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  • Posted May 8, 2024

Dogs Brought to U.S. Must Be Microchipped, Older Than 6 Months: CDC

Dogs brought into the United States from abroad must be compliant with new rules to help fight rabies in this country, according to updated guidance from the Centers for Disease Control and Prevention issued Wednesday. 

"Starting on August 1, 2024, all dogs entering the United States must: Appear healthy upon arrival; be at least six months of age [old enough for the rabies vaccine]; be microchipped; and be accompanied by a CDC Dog Import Form online submission receipt," the agency said in a statement

The microchip, implanted under the skin, would carry a code that would let inspectors know that the dog has been vaccinated against rabies. 

There's a key reason behind the tougher rules: "The rabies virus variant carried by dogs (dog rabies) was eliminated in the United States in 2007 and CDC wants to prevent the re-introduction of dog rabies into the United States," the agency explained.

Four dogs with rabies have been detected entering the U.S. from abroad since 2015. 

The owners of any dog arriving from a foreign country -- including those returning home to the U.S. -- must show up-to-date vaccination against the disease, the CDC said.

Additional entry requirements (for example, blood testing from CDC-approved labs) may be applied, depending on whether or not the dog received rabies vaccination while in the U.S., and what countries the dog has been in during the past six months.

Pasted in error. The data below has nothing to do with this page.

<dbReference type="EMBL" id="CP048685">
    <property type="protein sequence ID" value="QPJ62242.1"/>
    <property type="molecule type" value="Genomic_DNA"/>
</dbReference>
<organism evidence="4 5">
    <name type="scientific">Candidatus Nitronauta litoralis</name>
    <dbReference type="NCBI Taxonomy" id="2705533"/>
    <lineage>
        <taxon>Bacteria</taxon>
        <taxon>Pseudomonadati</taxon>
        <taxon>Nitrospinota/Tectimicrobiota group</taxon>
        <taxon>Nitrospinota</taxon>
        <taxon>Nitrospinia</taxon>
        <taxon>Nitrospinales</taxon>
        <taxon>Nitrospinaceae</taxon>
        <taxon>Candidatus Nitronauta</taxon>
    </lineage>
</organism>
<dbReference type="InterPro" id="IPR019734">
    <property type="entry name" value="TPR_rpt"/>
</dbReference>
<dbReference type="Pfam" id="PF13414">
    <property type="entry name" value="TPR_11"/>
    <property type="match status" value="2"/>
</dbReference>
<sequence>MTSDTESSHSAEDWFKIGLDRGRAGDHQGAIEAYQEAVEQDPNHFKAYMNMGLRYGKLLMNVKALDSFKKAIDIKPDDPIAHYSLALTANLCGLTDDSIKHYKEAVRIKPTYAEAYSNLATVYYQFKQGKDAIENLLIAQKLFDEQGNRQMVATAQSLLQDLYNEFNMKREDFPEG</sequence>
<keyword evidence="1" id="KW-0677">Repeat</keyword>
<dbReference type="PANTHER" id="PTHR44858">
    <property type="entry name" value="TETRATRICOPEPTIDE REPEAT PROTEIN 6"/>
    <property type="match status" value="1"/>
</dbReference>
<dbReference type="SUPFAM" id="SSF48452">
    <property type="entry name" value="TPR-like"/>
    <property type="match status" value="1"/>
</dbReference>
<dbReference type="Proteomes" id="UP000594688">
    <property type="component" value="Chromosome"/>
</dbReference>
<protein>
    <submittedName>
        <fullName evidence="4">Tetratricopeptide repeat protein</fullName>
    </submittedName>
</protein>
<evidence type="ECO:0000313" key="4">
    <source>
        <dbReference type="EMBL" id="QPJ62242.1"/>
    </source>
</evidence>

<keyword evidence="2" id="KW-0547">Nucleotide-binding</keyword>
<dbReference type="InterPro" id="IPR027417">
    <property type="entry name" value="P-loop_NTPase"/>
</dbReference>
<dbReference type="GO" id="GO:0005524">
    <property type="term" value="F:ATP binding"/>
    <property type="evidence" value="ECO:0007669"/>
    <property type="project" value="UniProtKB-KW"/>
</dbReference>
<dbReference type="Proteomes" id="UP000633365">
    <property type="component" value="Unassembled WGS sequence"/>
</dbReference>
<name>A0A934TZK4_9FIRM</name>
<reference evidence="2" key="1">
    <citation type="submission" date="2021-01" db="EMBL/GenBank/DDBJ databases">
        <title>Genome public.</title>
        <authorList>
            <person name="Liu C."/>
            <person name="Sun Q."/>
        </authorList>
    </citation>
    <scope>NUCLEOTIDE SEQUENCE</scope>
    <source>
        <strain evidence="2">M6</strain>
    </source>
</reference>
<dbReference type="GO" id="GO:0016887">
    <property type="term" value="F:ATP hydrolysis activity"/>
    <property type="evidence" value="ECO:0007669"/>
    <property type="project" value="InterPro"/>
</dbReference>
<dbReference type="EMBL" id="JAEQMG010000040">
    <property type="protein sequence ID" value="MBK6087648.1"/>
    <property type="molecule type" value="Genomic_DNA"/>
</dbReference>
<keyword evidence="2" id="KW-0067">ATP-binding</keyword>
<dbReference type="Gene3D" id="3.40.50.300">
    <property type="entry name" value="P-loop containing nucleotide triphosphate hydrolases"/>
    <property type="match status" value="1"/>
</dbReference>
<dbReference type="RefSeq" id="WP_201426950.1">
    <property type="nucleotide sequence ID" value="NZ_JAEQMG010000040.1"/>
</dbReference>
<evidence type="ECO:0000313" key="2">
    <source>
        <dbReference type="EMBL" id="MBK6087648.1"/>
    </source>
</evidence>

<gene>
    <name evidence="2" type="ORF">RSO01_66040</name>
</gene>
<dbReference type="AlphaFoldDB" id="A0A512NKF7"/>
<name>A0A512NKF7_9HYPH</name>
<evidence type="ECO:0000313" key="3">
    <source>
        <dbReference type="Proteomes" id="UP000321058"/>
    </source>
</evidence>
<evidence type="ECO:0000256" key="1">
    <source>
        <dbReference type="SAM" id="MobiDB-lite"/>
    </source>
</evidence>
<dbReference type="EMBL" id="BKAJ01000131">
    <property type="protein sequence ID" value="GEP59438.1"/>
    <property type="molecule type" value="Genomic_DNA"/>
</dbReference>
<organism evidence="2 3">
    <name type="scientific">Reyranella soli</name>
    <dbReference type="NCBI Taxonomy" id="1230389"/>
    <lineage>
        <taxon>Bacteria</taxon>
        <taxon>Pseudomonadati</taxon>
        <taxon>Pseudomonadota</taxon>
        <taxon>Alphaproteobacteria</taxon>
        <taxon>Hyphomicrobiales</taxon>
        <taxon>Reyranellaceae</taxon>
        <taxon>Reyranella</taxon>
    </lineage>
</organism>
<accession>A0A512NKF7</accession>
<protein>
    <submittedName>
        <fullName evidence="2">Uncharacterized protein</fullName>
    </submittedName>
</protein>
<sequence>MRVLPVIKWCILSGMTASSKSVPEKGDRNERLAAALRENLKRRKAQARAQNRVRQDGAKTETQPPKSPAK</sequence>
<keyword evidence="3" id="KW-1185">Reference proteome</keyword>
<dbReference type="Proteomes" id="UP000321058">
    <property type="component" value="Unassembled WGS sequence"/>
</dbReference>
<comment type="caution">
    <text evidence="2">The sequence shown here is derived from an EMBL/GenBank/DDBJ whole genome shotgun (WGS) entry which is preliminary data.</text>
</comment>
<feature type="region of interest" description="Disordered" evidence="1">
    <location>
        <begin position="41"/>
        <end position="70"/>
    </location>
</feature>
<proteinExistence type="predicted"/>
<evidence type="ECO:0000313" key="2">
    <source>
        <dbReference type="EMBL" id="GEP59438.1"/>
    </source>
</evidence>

These rules apply to pets brought into the country by their U.S. owners as well as breeders and rescue organizations.

The updated CDC guidance follows from a pandemic-era order that suspended the importation of all dogs from more than 100 countries where rabies is still a problem. 

"This suspension will expire when the updated regulation goes into effect on August 1, 2024," the CDC said. 

The agency added that the new rules are more in keeping with the World Organization for Animal Health's guidance, aimed at slowing the spread of dog rabies between nations.

"Furthermore, it addresses recent challenges seen with international dog importations, such as fraudulent documentation and dogs housed in unsafe conditions if they didn't meet requirements for entry to the United States," the CDC said. 

Given all these changes, the agency is urging people who plan any future travel with their dogs to "plan in advance" with the new regulations for re-entry in mind. 

Angela Passman owns a Dallas company that helps people move their pets country-to-country.  She said that some people do want to adopt an animal they encounter while traveling abroad, and the new rules aren't a huge departure from how importation was done in the past. 

“It's more work for the pet owner, but the end result is a good thing,” Passman told the Associated Press. She is also a board member for the International Pet and Animal Transportation Association.

Rabies is a viral disease, typically transmitted through biting, that ravages the nervous system and is often fatal in animals and humans. Once symptoms begin, rabies has no cure. 

More information

Find out more about the rabies vaccine for your dog at the ASPCA.

SOURCES: U.S. Centers for Disease Control and Prevention, Associated Press

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